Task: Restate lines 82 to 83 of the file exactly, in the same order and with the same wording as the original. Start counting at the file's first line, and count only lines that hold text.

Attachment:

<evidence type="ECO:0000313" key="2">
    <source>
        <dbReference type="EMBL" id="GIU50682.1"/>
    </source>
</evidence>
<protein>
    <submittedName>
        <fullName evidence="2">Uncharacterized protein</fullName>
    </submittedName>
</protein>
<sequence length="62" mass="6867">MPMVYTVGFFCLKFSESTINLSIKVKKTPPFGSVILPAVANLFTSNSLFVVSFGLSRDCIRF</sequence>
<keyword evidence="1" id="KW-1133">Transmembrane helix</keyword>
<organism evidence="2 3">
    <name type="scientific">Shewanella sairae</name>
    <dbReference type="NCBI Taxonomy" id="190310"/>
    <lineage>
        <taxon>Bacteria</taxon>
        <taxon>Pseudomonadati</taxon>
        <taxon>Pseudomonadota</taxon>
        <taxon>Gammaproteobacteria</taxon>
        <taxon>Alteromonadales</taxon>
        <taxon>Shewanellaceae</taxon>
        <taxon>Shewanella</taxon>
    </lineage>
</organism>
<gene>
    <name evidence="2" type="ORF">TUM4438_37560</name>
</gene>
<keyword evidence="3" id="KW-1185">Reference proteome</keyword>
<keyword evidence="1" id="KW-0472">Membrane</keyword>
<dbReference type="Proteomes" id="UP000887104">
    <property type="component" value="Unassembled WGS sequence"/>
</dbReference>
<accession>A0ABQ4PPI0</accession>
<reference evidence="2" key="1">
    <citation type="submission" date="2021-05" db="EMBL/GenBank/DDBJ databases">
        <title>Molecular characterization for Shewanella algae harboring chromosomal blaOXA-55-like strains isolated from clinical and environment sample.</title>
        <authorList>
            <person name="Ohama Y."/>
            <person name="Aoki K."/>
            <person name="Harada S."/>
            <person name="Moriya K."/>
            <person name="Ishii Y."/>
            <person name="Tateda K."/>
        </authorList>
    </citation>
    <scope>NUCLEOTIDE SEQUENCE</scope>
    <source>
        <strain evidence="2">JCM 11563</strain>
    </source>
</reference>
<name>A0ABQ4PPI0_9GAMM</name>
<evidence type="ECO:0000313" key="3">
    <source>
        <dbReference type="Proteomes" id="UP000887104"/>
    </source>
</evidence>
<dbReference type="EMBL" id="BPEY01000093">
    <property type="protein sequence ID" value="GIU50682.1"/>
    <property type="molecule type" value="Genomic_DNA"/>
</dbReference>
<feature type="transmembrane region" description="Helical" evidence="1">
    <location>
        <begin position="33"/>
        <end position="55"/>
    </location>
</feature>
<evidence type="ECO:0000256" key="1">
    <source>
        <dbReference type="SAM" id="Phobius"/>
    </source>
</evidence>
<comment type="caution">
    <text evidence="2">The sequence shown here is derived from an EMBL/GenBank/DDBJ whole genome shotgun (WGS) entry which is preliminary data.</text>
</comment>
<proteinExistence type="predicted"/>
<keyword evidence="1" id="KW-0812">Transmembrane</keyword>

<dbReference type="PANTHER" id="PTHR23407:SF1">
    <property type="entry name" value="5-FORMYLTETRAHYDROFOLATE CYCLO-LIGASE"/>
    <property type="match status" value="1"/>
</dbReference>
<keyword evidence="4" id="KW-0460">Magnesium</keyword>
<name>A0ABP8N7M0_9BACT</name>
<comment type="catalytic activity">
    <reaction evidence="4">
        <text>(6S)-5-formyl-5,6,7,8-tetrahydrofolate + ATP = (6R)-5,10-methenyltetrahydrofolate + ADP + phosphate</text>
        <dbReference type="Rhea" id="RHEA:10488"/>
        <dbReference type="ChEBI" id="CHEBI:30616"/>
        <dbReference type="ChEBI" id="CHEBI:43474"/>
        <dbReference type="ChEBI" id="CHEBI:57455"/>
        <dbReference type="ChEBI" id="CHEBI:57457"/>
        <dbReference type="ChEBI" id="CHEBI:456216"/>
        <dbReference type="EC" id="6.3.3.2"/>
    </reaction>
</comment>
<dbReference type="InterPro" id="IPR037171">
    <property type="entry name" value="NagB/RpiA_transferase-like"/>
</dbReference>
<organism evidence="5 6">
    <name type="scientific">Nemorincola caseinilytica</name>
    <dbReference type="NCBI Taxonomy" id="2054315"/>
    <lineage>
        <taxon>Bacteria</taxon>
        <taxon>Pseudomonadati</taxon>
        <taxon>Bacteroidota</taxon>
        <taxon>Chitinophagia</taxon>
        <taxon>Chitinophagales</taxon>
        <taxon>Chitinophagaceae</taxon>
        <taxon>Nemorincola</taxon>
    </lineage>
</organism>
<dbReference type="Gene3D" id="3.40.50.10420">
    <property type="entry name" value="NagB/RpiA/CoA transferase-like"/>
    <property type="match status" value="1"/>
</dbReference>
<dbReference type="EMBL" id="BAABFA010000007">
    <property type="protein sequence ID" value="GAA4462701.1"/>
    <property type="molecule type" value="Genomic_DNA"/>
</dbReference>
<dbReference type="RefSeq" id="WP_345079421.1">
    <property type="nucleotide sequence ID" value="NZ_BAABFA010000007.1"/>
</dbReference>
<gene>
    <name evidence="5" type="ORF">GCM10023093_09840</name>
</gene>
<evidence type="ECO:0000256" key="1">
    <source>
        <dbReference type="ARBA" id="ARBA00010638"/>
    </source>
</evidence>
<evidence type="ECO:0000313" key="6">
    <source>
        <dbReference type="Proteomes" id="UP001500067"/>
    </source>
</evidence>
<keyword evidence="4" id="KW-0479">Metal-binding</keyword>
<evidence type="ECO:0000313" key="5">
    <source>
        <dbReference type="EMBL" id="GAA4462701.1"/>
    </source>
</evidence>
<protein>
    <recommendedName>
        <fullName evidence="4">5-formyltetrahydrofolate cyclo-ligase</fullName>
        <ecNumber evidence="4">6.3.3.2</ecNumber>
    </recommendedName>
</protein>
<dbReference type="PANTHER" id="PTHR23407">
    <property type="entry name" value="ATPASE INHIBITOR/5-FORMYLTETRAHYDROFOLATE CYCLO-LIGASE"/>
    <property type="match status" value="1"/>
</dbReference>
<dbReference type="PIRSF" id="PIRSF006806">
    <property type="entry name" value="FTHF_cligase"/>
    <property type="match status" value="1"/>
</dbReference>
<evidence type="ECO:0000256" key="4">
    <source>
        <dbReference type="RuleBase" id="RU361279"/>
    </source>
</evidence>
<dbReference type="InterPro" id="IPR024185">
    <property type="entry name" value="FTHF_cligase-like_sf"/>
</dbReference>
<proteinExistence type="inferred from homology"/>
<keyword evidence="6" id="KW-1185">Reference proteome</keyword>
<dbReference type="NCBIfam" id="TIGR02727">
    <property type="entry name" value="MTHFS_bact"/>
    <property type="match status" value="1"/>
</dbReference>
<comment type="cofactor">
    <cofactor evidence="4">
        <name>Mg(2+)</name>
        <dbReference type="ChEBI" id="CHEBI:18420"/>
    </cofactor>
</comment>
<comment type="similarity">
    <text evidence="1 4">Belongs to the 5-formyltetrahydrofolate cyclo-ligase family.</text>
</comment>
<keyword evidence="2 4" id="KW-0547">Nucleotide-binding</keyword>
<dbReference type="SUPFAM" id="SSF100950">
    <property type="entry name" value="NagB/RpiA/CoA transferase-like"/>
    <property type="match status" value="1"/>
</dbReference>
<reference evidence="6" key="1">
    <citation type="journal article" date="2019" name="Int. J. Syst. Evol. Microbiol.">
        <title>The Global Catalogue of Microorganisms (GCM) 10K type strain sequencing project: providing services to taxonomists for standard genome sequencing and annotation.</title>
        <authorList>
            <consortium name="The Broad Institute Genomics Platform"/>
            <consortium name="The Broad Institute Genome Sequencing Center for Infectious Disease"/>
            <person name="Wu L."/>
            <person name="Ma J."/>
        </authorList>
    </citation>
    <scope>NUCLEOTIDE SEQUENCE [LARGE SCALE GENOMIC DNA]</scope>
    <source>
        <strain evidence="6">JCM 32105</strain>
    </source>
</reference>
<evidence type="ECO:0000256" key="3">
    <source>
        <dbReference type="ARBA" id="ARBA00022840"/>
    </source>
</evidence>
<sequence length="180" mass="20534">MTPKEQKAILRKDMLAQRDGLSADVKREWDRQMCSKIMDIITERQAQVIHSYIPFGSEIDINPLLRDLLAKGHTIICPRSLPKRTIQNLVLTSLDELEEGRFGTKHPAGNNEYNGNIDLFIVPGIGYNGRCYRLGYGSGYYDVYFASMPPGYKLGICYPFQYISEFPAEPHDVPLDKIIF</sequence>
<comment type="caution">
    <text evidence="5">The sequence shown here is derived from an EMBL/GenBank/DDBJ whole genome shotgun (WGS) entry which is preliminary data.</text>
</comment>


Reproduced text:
<keyword evidence="4" id="KW-0460">Magnesium</keyword>
<name>A0ABP8N7M0_9BACT</name>